Nintendo on Mobile Near You
It wasn’t long ago that Nintendo shut down the Mario Kart channel on the Wii. For all the hype out there for seeing Nintendo on mobile devices, anyone who has been living with the company’s handling of Internet and connected devices may have some second thoughts.
Can Nintendo deliver on its mobile promise better than it has on Wi-Fi Connect?
“Nintendo on Mobile” Means Mario Games
When you first hear the news about Nintendo on mobile you assume the company’s main plan is to use those platforms to drive customers to first-party games on its own hardware. That’s not the case, according to statements by the company, in fact the plan is to build new games based on existing properties fresh for the mobile market. Of course, we’ve seen Mario on the PC before albeit in edu-ware (Mario is Missing, Mario in Time, Mario Teaches Typing, anyone?).
I would not get too excited about seeing your favourite Nintendo characters star in new titles of their own on mobile devices. The company has always had strength in showing off the capabilities of its own hardware (even when they were faking it), but smartphones and tablets are a wide world of sizes, glitches and interactive nuances. Unless they are targeting specific “premium” level devices, they can expect to be in for a world of hurt if they plan on delivering their “unparalleled fun” promise with new titles.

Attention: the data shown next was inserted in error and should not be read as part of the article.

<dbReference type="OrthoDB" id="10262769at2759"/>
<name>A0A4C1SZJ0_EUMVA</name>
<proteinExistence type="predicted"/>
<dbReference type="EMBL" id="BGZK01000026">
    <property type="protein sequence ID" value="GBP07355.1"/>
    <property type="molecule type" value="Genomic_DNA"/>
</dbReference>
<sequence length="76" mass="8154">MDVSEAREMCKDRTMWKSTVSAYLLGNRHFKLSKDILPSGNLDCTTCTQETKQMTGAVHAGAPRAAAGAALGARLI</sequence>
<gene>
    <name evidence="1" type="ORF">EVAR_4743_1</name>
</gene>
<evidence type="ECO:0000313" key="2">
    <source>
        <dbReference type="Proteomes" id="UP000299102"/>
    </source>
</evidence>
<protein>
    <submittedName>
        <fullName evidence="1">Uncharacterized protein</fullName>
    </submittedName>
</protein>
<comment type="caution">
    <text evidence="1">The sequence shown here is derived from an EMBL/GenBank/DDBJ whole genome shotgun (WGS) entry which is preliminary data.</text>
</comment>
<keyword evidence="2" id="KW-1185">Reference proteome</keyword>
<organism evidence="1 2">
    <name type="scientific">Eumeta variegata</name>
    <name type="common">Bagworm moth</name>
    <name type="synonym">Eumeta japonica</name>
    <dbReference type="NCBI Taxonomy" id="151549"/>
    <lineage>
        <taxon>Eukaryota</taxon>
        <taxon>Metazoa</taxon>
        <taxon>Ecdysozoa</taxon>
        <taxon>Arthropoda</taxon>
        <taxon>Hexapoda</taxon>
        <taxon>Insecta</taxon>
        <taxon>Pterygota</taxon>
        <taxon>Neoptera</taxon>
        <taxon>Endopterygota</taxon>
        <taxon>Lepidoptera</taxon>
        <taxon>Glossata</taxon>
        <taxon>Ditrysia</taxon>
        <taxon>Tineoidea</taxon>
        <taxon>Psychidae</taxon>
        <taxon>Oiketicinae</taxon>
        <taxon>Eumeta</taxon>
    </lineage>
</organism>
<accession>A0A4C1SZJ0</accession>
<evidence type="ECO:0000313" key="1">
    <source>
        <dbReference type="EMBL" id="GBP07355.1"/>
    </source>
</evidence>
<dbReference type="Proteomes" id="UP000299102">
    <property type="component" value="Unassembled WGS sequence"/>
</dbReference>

Your Childhood is Not Being Attacked
The good news is your childhood is not getting mined for a quick buck. You won’t find a bad port of Super Mario World in the App Store for $0.99 any time soon. A Nintendo experience on your mobile phone or iPad could be a lot of fun if the developers marry the game play with the unique control available to your device; if Nintendo is able to transfer their experience doing exactly that to their partners at DeNA this could be a great value.
For those who are concerned about what this move means for Nintendo’s hardware business, the company is smartly putting them at ease by letting slip details of their new console platform. Who knows how many years off it is, but it’s a positive sign that we will be enjoying these characters for years to come.
But please, Nintendo, when you do any kind of online experience, commit to it. No more Wi-Fi Connect shutdowns – if you put something on the Internet you are responsible for keeping the lights on, it’s the first thing we’re taught.